This Easter Kulich Cruffin combines the traditional Kulich dough with the cruffin forming technique. A product that in turn is a hybrid of croissant and muffin, that is, a dough that would be intended to make a croissant, but that is rolled on itself and placed in a muffin pan to bake. The result is a dough that, as I mentioned above, may remind us of babka since to achieve that “laminated” look, butter, sugar and spices (if desired) are used, as well as dried fruits.

The difference between babka and Kulich Cruffin lies in the type of dough, filling ingredients and execution of the final shaping. It seems that everything is different, but in spite of this, it still reminds us of this product. It is probably due to the fact that in order to separate layers of dough or to achieve a laminated effect, we use a filling. Although this step is found in many other elaborations such as Kringle, for example.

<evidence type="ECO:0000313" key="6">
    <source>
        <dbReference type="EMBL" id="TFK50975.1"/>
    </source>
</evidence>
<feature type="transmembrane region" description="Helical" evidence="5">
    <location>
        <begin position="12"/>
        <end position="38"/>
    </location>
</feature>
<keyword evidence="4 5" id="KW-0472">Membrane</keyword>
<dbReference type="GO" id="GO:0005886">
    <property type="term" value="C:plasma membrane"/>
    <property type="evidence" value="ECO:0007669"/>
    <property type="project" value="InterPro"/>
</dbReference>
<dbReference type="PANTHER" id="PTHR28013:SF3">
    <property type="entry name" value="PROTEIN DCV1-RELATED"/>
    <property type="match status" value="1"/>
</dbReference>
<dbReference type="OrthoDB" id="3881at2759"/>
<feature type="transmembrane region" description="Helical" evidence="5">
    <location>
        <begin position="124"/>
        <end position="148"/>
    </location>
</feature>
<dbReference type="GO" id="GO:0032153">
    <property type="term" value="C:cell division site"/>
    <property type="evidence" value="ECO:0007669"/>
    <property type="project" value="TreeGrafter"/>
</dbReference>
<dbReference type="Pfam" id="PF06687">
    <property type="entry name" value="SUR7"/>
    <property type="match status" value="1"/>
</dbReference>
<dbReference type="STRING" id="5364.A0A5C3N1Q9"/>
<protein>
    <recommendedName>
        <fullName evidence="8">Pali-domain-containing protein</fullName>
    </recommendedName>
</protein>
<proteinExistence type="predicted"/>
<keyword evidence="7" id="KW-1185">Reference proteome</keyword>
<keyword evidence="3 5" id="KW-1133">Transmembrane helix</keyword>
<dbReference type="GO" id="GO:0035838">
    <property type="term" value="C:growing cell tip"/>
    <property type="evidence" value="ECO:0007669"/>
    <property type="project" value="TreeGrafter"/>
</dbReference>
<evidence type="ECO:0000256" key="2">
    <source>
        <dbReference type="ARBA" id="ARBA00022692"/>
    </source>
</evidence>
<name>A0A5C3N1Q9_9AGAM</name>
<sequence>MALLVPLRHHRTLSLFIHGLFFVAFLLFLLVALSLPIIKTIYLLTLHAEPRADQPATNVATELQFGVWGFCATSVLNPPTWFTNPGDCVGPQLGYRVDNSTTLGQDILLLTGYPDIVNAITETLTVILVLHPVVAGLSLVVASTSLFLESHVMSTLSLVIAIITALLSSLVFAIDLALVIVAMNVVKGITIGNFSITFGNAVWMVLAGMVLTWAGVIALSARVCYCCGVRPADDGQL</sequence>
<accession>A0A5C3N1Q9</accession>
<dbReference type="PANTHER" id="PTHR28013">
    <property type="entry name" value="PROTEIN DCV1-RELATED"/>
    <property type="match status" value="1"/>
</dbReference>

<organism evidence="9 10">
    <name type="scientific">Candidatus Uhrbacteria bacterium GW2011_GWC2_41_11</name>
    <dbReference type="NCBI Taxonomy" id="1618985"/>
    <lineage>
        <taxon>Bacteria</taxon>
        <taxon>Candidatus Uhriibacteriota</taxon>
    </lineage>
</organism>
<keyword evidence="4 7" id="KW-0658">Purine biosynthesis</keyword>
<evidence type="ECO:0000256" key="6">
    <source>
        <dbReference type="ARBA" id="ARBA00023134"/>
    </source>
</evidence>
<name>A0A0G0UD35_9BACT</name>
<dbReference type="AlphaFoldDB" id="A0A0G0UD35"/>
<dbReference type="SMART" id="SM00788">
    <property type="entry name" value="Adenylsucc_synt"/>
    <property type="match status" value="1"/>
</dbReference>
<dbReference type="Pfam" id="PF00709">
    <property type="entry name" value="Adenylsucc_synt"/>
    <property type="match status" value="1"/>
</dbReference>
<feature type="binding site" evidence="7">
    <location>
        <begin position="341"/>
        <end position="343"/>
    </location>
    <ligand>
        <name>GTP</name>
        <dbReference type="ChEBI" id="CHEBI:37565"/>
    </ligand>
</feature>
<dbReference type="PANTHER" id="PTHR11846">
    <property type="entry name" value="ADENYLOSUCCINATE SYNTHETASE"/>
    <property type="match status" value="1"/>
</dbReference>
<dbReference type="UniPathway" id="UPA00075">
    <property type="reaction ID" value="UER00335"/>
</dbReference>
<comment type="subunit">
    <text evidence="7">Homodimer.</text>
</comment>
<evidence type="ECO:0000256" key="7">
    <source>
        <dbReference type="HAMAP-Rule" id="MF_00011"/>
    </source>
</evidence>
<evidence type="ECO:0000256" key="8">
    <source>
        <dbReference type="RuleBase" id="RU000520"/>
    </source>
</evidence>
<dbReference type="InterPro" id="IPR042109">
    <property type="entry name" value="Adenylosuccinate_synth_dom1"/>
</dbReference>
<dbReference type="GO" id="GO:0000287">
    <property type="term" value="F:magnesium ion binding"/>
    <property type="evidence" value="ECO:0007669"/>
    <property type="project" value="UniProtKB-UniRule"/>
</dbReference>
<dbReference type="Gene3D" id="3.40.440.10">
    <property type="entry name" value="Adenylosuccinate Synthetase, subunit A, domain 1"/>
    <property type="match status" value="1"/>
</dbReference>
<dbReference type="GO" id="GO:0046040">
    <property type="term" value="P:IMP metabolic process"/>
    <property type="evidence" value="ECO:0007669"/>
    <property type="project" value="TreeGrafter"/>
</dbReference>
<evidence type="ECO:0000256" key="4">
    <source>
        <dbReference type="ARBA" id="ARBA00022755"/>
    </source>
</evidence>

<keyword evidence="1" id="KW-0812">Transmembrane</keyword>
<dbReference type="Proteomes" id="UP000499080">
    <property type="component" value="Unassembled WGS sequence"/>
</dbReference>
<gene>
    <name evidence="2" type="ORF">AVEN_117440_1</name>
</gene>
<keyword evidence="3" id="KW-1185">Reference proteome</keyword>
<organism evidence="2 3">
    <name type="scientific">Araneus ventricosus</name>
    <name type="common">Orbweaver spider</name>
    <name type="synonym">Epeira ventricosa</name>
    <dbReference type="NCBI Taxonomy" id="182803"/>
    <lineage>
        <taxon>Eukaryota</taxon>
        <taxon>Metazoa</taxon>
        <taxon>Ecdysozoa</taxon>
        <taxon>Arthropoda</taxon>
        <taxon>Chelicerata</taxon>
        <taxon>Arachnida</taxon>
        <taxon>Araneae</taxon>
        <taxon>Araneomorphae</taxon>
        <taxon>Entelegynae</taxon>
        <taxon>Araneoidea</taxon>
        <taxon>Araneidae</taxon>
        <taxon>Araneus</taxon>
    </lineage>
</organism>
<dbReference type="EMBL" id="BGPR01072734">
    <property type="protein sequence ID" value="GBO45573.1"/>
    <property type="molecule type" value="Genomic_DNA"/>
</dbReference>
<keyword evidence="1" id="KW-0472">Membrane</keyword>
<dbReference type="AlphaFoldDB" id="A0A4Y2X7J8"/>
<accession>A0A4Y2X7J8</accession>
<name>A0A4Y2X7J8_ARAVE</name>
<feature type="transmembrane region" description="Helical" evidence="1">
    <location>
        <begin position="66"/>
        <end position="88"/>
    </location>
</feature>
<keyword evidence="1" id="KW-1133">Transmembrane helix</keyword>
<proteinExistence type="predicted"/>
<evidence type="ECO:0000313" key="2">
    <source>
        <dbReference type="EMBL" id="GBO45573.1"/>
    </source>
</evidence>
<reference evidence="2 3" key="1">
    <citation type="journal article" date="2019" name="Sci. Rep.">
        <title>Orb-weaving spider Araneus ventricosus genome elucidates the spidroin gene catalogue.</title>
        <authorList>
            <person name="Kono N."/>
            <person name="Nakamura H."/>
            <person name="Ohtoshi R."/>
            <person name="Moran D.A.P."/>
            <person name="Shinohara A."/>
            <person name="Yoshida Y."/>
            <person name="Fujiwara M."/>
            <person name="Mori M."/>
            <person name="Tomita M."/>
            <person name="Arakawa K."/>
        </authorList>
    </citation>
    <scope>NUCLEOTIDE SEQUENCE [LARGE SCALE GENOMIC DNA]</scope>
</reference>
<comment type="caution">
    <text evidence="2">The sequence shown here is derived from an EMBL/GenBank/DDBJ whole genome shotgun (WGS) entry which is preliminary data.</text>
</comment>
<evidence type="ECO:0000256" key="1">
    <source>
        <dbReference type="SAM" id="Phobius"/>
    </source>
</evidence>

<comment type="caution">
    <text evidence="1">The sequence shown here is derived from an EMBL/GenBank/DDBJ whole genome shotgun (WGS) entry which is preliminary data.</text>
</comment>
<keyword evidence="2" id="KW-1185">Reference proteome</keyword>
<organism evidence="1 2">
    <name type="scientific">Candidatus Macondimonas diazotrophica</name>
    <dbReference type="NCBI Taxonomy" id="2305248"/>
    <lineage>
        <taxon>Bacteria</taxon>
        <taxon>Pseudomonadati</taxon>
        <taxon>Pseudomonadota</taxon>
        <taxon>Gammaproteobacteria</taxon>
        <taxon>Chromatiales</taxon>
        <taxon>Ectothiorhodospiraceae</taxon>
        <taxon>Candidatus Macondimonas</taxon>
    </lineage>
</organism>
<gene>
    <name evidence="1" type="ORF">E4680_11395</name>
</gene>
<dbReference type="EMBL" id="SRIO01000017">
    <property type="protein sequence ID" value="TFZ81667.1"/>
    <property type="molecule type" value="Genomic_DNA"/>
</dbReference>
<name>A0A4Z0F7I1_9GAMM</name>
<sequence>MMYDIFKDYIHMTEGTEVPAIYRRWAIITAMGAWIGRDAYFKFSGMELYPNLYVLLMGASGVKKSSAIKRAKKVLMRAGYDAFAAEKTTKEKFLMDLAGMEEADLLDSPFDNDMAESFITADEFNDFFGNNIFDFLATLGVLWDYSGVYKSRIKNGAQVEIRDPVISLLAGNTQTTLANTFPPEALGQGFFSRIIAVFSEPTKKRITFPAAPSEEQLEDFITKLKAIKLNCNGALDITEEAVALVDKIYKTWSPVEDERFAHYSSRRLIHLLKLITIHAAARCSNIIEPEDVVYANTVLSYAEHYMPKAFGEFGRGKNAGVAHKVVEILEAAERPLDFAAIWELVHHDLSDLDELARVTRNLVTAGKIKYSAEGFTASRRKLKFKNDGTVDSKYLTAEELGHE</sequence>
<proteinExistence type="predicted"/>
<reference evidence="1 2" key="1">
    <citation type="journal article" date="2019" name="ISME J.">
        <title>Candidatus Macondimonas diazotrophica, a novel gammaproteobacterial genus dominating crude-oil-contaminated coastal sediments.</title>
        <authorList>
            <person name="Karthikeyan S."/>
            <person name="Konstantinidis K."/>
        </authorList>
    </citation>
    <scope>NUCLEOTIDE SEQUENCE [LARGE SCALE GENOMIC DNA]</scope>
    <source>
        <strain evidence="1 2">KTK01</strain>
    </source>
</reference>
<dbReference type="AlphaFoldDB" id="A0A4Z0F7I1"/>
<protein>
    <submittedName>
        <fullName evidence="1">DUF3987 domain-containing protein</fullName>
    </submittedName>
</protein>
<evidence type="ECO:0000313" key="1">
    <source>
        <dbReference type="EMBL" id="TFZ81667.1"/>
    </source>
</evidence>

Easter Kulich Cruffin

Undoubtedly, what is characteristic on this occasion is the method of forming it.

The Kulich Cruffin recipe appeared on the Internet in about 2019 and quickly became a real hit.

You already know that I am always fascinated to leave you the origin of the recipes I share with you. On this occasion, the elaboration is a combination of two existing recipes. So its origin is basically the combination of both thanks to the idea of some creative mind.

But, I can refer you to the origin of the Kulich, where I tell you in detail its history in this post. And I can also tell you all about the origin of the cruffin, in this other post that I left a few years ago.